#H809 Methodological Reflections on the Hiltz and Meinke Paper

The first paper in H809 is an oldie, a paper from Starr Roxanne Hiltz and Robert Meinke published in 1989.  The paper aims at comparing the learning outcomes in a few courses between online and face-to-face delivery.

Research Questions & Design
The article seeks to find out whether a virtual course implementation (VC) produces different learning outcomes than a traditional face-to-face (F2F) approach. Secondly, it looks to determine variables (student, instructor and course characteristics) associated with these outcomes.  The research uses quantitative research methods, using pre- and post-course survey data.  It complements these with evaluation reports from the course instructors.
The research aims at relating the mode of delivery to learning outcomes, measured by data such as SAT courses.  It takes a behavioural view on learning.  Alternatively, the research could have focused on the degree of understanding, the development of ‘soft skills’ 
Limitations of the research:
1. Distribution of students in groups (VC vs F2F) was done through self-selection (quasi-experimental approach).  Student characteristics may thus not be similar.  Perhaps, more disciplined or motivated students chose to take the VC approach.
2. The use of self-reporting pre- and post-course surveys may be prone to response bias. Responses may have been skewed by a desire to please the researchers. As students were asked to compare VC experiences with previous F2F experiences, they needed to rely on (distorting) memory. 
3. The scope of the research was limited to two institutions and a small student population.  Not surprisingly, few results were statistically significant: “In many cases, results of quantitative analysis are inconclusive in determining which was better, the VC approach or the F2F approach.  The overall answer is: It depends.”  Setting up methodologically sound quantitative research designs in a ‘real’ educational setting is challenging, as there are so many environmental variables that may influence the outcomes and which, in an ideal setting, should be kept constant in order to have conclusive results for the dependent variable.
4. The researchers mention implementation problems, such as resistance by faculty members.  Unfortunately, they don’t elaborate on this.
5. The same teacher, text and other printed materials were used in both modes.  This seems like an objective way to compare two modes, but it may not be. The teacher may have been less familiar with online delivery or failed to adapt his/her mode of instruction.  Texts and other printed materials may be suitable for F2F delivery, but online delivery calls for different course designs (See the work of Mayer and Clark).  For example, online delivery requires short chunks of text for online reading, proximity of a graph with the explanation of this graph and removal of redundancies in information.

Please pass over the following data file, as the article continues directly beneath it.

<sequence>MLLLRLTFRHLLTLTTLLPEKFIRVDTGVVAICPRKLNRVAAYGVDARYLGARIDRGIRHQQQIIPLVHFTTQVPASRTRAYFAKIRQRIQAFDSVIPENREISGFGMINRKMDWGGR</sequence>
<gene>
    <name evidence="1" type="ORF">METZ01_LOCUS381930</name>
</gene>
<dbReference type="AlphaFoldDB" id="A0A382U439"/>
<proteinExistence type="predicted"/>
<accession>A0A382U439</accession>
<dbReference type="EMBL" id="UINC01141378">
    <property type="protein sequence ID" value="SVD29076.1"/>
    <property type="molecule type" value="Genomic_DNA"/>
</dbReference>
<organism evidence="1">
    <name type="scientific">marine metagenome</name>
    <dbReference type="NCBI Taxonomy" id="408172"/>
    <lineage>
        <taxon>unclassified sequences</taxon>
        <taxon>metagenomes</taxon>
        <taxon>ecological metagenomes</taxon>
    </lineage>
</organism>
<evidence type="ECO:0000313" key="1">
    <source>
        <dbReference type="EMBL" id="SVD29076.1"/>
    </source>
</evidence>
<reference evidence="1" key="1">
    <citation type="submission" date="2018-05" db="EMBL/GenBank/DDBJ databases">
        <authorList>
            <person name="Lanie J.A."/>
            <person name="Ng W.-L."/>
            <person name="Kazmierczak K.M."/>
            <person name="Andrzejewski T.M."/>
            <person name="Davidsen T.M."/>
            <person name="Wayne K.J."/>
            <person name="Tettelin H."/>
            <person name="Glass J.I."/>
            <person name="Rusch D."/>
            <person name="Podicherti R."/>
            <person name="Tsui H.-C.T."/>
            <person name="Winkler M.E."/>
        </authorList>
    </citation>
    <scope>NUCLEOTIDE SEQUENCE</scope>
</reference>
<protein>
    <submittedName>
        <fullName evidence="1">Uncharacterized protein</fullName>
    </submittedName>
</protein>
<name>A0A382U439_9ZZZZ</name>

6. The research focuses on the comparison of delivery modes (VC vs. F2F).  However, in their discussion on collaborative learning, the authors seem to suggest that it is mainly the selection of instructional strategies that counts, in particular the inclusion of collaborative learning activities like seminar-style presentations and discussions. 
The self-selecting of the samples is a weakness in the study.  Random selection would arguably provide a better basis to compare the learning outcomes of two delivery modes.  However, assigning students to a delivery mode, which you may suspect will put them to a disadvantage  and for which they have paid good money, raises ethical questions.  Providing the courses free of charge for students willing to take part of the study could be an option, although this may in turn affect the research.  Students may behave differently in a course for which they paid.
The study found little evidence of statistically significant correlations in learning outcomes between the two modes of delivery.  The pre- and post-test surveys did show some significant correlations in subjective assessments such as interest. Correlations were in both directions. For a mathematics course the online course generated higher interest course, whereas for an introductory sociology course, the result was opposite.  The authors suggest that this may be related to the fact that the sociology cohort was an academically weak group, as illustrated by their SAT scores.  
What counts as evidence in the paper?
The researchers look for statistically significant correlations.  I believe such a correlation gives more support for a claim, by indicating its strength and reliability. However, the claim is limited to the particular circumstances in which the research took place (characteristics of students, teachers, institutions, courses…) and cannot be extended to other circumstances without insight in the nature of the circumstances and their causality with the learning outcomes. In what circumstances do students achieve better learning outcomes in an online course?  For what types of courses does online learning offer a better learning experience?  The authors do discuss these circumstances, but base themselves mainly on their personal experiences as instructors rather than statistical tests.
A next step in the research could be to look for anomalies in the data.  Students, courses and implementation strategies that fail the hypotheses made.  For example the hypothesis that online learning is beneficial for more mature learners. Or the hypothesis that online learning is less suitable for wide, introductory courses that touch upon many topics.  
The research could form input to meta-analysis, which could compare the claims with other studies and try to distil findings based on a more diverse set of circumstances.

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